Sound Quality: Greek Translation of James Joyce's Ulysses
We've all had that moment as readers when we stumble across a sentence in a novel or essay that sings to us from the page. There are sentences we want to wrap our tongues around, that we speak aloud just to revel in their aural qualities. For each installment of this series, Henriette Lazaridis chooses a single sentence from a work of literature and shows us why it is music to our ears.
Since this month's installment comes from Athens, it seems fitting to consider a Greek translation of an English-language novel. And what more Greek book in English is there than Joyce's Ulysses? We're concentrating on the book's final seven words.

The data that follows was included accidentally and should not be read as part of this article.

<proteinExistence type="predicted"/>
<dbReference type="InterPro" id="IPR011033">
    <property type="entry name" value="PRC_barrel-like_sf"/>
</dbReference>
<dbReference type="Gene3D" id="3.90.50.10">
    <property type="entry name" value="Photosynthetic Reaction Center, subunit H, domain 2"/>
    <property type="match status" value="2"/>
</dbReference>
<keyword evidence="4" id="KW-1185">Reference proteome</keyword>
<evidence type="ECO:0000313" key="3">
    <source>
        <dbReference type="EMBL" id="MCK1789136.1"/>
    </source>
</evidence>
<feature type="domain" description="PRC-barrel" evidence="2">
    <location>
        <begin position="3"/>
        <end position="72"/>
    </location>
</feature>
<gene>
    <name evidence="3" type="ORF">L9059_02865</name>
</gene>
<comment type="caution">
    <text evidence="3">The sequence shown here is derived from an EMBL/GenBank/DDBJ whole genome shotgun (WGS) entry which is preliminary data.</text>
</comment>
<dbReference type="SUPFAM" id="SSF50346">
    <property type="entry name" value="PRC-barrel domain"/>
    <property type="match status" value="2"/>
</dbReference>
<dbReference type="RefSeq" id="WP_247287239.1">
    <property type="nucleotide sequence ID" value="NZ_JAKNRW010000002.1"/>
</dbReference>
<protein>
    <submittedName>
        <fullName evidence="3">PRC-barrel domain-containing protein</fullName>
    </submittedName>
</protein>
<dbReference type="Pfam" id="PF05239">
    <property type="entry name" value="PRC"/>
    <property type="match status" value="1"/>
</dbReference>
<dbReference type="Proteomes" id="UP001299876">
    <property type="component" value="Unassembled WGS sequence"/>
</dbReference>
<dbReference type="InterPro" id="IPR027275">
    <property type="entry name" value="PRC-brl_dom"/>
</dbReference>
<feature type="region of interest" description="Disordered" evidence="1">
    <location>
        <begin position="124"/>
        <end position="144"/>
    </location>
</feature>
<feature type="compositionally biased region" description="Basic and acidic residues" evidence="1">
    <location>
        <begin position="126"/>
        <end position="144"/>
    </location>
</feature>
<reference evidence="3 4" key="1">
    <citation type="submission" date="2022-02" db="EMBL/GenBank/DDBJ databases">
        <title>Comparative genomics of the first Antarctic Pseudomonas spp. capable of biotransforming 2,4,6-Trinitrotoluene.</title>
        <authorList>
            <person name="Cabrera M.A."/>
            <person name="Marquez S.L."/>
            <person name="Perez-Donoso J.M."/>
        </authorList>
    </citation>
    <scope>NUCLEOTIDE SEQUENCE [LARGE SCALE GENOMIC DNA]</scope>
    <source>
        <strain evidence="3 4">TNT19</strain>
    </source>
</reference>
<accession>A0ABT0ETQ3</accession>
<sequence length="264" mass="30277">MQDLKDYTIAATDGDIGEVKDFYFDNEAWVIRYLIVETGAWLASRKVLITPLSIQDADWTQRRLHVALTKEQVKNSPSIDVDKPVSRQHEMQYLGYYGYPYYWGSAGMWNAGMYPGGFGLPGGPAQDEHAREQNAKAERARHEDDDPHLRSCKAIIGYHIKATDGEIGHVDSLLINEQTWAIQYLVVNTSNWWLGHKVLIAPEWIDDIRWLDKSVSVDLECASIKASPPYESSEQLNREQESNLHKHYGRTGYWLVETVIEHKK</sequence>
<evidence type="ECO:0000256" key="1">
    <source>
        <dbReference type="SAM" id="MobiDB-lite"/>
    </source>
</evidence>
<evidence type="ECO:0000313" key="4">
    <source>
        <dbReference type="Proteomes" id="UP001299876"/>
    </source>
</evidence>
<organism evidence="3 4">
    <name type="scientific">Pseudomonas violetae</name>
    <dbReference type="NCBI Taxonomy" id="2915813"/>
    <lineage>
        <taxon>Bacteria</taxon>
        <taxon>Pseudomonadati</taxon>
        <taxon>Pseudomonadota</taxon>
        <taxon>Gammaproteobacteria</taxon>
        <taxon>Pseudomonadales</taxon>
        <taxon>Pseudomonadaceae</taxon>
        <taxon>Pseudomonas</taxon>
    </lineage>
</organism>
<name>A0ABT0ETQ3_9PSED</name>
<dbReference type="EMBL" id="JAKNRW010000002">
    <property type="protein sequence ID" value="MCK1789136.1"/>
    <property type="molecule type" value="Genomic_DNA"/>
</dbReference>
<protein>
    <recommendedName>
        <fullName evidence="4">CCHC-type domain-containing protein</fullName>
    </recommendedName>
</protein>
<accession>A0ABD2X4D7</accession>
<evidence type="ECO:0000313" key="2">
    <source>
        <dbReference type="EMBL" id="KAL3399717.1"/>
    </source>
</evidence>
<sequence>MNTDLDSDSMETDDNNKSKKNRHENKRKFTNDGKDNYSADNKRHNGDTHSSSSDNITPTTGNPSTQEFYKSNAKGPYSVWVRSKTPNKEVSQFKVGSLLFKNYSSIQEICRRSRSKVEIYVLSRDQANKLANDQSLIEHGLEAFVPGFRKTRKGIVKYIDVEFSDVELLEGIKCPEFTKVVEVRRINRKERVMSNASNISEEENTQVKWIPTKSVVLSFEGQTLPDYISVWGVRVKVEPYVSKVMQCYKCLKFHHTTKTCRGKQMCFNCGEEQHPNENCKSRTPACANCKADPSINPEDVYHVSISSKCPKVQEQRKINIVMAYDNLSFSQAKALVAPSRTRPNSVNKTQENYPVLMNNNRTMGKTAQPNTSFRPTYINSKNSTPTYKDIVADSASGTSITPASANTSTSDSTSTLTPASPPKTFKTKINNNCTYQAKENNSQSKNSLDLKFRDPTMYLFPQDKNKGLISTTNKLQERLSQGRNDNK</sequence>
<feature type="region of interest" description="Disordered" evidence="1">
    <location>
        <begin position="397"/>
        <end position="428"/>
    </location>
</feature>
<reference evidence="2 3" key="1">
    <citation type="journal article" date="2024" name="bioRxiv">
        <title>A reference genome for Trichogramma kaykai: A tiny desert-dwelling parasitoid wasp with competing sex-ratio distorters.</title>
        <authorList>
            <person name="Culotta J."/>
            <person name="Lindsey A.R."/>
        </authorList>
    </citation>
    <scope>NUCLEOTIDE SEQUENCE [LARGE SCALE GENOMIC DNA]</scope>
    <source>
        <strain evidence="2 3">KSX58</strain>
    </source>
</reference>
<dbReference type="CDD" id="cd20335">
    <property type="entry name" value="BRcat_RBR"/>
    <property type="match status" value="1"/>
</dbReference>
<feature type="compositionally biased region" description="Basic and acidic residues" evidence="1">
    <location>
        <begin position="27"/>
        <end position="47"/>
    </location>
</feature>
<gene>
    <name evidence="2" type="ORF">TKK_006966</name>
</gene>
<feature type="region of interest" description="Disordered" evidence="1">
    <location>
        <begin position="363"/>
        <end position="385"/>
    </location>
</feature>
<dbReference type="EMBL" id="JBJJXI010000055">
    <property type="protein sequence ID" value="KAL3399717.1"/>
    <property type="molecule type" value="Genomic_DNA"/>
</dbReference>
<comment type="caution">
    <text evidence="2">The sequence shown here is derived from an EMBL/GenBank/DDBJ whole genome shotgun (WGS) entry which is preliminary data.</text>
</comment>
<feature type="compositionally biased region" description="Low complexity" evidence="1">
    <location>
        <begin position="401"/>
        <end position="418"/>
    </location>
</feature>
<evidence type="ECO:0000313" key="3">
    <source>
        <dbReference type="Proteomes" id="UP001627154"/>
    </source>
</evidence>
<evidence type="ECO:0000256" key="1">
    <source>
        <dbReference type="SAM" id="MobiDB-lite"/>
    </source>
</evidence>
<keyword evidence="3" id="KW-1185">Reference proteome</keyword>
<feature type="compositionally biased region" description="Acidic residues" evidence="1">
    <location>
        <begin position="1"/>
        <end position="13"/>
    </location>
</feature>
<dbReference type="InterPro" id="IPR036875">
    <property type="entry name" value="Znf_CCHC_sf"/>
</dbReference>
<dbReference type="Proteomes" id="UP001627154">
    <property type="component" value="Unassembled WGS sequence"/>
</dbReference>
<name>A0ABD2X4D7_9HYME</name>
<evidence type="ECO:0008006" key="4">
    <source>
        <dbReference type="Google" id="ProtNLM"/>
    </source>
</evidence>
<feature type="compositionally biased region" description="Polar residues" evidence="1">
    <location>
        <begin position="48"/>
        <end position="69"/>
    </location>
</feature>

Henriette Lazaridis' debut novel The Clover House was published by Ballantine Books in April 2013 and was a Boston Globe best-seller and a Target Emerging Authors pick. Her work has appeared in publications including ELLE, Narrative Magazine, Forge, Salamander, the New England Review, The Millions, The New York Times online, and the Huffington Post and has earned her a Massachusetts Cultural Council Artist Grant. She has degrees in English from Middlebury College, Oxford University where she was a Rhodes Scholar, and the University of Pennsylvania where she earned a Ph.D. She taught at Harvard for ten years before leaving academia to turn to writing. In the summers, she runs the Krouna Writing Workshop in northern Greece (www.krounawritingworkshop.com).See other articles by Henriette Lazaridis